It is unclear whether and when they will obtain that opinion, whether it will be made public, and what they will do in response. Moreover, they are silent about their own interference in the process, which was recently revealed in Panamanian and Dutch newspapers. In February, the Panamanian government provisionally suspended construction of the Barro Blanco dam and convened a dialogue with Ngabe Bugle and Genisa to discuss the future of the project. Despite FMO and DEG’s claims that “the client and lenders are facing limitations in their influence over the [government-led consultation] process,” FMO and DEG sent a letter to the Vice President of Panama, in February, expressing their “great concern and consternation” about the suspension and noting that the suspension, “may weigh upon future investment decisions, and harm the flow of long-term investments into Panama.” They did not raise any concerns about the impacts to indigenous peoples from the project, but rather requested that the suspension be reconsidered so their client could continue with construction.

The mission of FMO and DEG is to contribute to sustainable development. The banks claim that this project will provide clean energy, jobs, and a reduction in CO2 emissions. These are laudable goals but should not be pursued at the cost of marginalized communities and do not excuse the violation of human rights. We hold FMO and DEG responsible for violating human rights and undermining the historic identity of the Ngabe Bugle Comaraca through the financing of the Barro Blanco dam. We call in the Dutch and German governments, as the majority shareholders of the FMO and DEG, to ensure that the banks respect the rights of those communities affected by this project and ensure that they adopt policies and practices to prevent future harm from occurring by:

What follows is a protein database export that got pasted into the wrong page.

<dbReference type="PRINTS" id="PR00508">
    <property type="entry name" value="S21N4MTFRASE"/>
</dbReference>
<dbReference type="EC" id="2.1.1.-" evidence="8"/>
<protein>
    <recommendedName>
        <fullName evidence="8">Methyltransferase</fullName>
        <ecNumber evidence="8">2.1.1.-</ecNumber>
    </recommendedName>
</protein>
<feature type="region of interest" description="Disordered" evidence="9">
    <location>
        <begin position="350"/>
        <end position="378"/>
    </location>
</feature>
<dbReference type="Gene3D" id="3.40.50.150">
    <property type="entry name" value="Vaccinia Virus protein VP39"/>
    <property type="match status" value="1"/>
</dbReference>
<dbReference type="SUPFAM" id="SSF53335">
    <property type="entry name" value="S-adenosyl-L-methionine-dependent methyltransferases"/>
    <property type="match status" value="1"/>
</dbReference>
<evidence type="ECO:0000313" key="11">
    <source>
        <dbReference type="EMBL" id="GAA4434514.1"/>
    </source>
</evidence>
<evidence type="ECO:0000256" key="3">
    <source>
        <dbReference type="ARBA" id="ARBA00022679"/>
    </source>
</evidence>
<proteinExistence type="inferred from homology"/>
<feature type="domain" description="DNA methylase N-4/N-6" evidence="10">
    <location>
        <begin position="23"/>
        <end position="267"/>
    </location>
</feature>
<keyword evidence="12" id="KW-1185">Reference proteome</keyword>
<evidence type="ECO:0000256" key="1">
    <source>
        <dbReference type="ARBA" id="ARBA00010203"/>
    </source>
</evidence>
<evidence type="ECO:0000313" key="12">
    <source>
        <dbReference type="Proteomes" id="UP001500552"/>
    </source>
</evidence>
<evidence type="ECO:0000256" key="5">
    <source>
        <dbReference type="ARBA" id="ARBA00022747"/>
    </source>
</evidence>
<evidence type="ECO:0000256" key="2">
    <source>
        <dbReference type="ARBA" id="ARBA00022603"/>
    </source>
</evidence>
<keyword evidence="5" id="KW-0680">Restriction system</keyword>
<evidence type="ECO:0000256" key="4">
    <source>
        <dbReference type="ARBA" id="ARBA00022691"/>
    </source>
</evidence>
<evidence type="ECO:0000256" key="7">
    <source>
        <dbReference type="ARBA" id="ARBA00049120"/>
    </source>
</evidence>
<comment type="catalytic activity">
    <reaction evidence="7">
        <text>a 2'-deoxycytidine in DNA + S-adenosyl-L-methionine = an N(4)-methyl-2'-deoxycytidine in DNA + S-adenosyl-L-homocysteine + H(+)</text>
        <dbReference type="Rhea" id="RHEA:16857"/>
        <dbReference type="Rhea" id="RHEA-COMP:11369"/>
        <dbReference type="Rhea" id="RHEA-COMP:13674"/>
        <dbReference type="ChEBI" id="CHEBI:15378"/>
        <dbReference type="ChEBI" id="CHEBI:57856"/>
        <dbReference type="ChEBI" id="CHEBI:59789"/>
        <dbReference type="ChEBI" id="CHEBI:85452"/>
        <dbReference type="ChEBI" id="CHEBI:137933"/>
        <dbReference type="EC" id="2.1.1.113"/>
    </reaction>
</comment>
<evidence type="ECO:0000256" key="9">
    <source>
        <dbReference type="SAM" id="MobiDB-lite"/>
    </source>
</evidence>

• Requesting the banks to divest from the Barro Blanco project; and
  • Ensuring that FMO and DEG undertake human rights impact assessments for all high risk projects or projects in high risk countries and refrain from financing projects affecting the lands and natural resources of indigenous peoples without their free, prior, and informed consent.

 

We would like to propose a meeting, coordinated through our partner organisations in the Netherlands. Anouk Franck (af@bothends.org, tel. +31 (0)20 5306600) can provide additional information, if needed, and facilitate arrangements for the meeting. We look forward to your kind response.

Yours sincerely,


Silvia Carrera
Cacica General, Comarca Ngabe Bugle

Chito Callardo
Cacique local, District Müna, Comarca Ngabe Bugle

Rolando Carpintero
Mayor, District of Müna

Goejeth Miranda
President, Movimiento 10 de Abril, M-10

Danielle Hirsch
Director, Both ENDS

Kris Genovese
Centre for Research on Multinational Corporations (SOMO)

Heffa Schücking
Director, Urgewald